Metaprogramming: Invoking Methods

Object-oriented programs generally involves objects passing messages back and forth between themselves. This is what happens when methods are invoked i.e when we call a method of function. When methods of objects are called, it can be said that “messages are being sent to that object”.

The send method in Ruby, is used to invoke methods dynamically. This is useful when the method to be called is not known in advance, and is to be determined at runtime.

Send accepts the name of the method to be invoked as it’s first argument, either as a string or symbol. If the method require arguments, they are also passed to the send method in the same order with the method name coming first.

In the example below, we have a Person class with two methods defined, and are calling these methods using the send method.

class Person
  def hello
    "Hello World!"

  def greet(name)
    "Hello #{name}!"

tony =
tony.send(:hello) #=> "Hello World!"

# Method with arguments
tony.send("greet", "Sam") #=> "Hello Sam!"

1.send(:+, 2) #=> 3

In the last example, the addition method is being called on the 1 object, passing 2 as an argument. Right now, this does not seem so useful because we can just call the hello() method directly.

Common Patterns

Send really comes in handy when we have to determine what method to call by some logic. Let us look at some patterns and applications.

Action/Method Routing

In this pattern the send method is used to invoke appropriate methods based on the value of a string variable.

Given the following block of code, we have a bunch of if/else statements to determine the appropriate validation method to execute for each attribute of our Person class. For each attribute, we want to call it’s associated validation method.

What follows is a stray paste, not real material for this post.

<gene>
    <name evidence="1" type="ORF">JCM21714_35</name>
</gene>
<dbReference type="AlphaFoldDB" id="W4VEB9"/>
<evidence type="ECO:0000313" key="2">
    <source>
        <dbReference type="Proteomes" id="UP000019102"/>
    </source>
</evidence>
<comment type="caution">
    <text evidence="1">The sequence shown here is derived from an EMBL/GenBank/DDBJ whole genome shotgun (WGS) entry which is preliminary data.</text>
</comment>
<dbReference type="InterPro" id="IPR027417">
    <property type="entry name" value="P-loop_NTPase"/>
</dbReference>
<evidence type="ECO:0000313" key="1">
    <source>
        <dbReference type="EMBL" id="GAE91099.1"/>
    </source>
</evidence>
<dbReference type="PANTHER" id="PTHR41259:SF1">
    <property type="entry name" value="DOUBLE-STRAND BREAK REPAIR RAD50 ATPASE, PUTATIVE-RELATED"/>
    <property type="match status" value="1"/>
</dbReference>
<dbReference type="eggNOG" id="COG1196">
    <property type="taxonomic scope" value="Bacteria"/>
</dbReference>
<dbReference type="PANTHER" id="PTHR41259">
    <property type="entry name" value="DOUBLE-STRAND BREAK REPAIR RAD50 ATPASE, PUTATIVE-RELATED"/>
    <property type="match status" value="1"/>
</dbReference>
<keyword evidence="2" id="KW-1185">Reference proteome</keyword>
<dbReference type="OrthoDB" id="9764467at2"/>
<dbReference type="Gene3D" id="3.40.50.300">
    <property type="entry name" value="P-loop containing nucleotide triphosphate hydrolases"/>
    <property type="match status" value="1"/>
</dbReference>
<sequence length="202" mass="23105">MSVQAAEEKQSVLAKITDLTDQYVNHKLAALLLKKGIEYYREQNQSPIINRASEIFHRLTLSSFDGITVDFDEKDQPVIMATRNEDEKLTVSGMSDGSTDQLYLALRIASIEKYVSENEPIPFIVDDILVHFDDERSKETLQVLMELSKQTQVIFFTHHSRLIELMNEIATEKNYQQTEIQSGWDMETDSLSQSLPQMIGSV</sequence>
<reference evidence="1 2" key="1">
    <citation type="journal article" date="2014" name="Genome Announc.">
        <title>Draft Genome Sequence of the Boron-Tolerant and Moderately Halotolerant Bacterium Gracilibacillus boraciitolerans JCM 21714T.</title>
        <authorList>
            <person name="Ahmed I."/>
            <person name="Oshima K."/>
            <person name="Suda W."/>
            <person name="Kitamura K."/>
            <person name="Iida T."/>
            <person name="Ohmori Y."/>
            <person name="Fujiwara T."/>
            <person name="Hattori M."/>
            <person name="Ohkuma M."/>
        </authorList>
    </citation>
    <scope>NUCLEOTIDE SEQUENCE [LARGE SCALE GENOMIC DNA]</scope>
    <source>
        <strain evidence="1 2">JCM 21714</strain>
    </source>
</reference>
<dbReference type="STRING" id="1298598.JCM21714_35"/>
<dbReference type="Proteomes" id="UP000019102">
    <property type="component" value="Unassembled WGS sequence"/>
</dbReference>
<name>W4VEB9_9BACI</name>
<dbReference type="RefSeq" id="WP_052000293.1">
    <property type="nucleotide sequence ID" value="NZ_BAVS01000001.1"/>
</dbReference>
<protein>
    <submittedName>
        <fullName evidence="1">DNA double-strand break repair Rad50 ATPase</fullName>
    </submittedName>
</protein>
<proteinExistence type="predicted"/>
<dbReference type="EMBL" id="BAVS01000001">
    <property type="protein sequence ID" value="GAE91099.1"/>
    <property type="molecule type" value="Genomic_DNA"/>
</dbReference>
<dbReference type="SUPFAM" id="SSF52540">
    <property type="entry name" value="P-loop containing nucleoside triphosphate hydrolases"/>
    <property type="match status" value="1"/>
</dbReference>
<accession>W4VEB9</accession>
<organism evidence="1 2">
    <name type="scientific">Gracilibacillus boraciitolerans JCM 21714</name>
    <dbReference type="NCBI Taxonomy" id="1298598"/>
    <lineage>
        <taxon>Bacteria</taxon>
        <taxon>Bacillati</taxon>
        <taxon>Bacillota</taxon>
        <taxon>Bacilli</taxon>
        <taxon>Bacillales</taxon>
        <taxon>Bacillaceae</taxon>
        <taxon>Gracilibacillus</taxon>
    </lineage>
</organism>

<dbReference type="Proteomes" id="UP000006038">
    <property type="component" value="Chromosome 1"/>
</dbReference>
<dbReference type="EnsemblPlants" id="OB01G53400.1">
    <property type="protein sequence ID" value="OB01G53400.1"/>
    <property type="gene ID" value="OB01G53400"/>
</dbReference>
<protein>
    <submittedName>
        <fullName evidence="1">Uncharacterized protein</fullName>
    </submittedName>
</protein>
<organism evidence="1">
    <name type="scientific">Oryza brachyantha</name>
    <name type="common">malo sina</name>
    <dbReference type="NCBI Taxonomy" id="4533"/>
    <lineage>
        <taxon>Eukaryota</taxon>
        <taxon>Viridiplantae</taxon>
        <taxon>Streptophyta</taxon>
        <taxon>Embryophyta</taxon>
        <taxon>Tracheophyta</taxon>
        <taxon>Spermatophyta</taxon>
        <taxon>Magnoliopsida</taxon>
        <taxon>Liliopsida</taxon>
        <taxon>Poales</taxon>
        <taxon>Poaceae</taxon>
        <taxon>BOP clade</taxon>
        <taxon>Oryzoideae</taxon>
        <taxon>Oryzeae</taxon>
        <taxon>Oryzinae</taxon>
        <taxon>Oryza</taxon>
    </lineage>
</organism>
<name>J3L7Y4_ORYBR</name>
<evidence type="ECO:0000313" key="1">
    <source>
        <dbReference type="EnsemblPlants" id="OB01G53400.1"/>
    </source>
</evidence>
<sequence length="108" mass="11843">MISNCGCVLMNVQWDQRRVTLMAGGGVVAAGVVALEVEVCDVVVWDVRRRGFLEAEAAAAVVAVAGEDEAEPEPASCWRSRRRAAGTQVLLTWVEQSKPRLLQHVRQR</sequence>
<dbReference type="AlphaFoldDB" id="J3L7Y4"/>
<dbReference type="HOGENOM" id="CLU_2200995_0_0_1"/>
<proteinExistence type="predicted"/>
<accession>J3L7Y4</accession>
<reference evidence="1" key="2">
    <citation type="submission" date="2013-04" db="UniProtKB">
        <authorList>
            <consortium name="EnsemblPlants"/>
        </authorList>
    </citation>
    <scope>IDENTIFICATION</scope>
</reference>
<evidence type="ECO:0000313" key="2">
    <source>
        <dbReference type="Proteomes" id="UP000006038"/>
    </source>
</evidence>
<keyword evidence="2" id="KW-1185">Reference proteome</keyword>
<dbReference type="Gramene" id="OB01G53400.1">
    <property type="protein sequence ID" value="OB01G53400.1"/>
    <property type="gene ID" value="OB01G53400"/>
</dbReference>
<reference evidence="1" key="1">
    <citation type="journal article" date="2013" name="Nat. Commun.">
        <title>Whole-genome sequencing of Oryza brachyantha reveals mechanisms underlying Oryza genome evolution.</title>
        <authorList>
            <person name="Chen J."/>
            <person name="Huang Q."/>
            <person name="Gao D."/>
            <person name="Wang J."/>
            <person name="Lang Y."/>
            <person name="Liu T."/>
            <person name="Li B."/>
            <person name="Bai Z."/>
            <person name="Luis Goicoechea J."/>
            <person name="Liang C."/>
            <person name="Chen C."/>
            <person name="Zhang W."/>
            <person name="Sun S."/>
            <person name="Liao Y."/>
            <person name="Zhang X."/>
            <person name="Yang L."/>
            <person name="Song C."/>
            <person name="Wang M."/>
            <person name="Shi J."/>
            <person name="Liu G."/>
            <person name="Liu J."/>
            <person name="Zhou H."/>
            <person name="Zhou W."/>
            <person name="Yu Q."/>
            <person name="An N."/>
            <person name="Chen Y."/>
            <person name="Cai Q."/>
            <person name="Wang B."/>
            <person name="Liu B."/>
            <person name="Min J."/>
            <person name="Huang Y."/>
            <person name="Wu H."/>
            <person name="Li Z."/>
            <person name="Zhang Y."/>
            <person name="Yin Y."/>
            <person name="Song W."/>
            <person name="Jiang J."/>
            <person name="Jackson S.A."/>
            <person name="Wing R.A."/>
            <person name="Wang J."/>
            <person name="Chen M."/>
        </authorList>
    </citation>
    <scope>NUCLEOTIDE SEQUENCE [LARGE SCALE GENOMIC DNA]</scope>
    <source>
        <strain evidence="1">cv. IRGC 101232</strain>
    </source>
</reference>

Using if/else

if attribute == "name"
elsif attribute == "age"
elsif attribute == "date_of_birth"

Using the send method, we can use string interpolation to append "validate_" to the value of the attribute string. This would give use the name of the appropriate validation method.

Using Send


And there you go, we are able to call the appropriate method without multiple if/else statements. This also eliminates the need to add more elsif conditions as more attributes are added to the class.

Mass Assignment

Mass assignment is a pattern where properties of an object are passed to it’s constructor as a single hash. These properties are then assigned to the appropriate instance attribute in a single go.

Send is used in this pattern to dynamically assign values to object properties.

Single property assignment

sam = = "Sam"
sam.age = 32
sam.date_of_birth = "1985-05-02"

With Mass assignment

class Person
  attr_accessor :name, :age, :date_of_birth
  def initialize(attributes={})
    attributes.each do |attribute, value|
      send("#{attribute}=", value)

attributes = { name: "Sam", age: 32, date_of_birth: "1985-05-02" }
sam =

sam.send(:name) #=> "Sam"

In this example, The constructor receives its attributes as a single hash, then iterate over each attribute, using the send method to call the corresponding setter method with it’s associated value.

This pattern is adopted by ActiveRecord ORM and Rails to pass model attributes gotten from request body parameters, to models as a single hash. ActiveRecord uses public_send which is used to invoke public methods.


We have seen how methods not known until the point of code execution can be invoked using the send method, and how this can be applied to write truly dynamic programs. Next in this series, we will look at how to define methods dynamically at runtime.

I would love to get comments and suggestions about more ways this metaprogramming technique can be used, please post comments, questions and suggestions below. Thank you!

Teaser: given the methods defined above, what is the output of the following 😉?

tony.send(:send, :hello)


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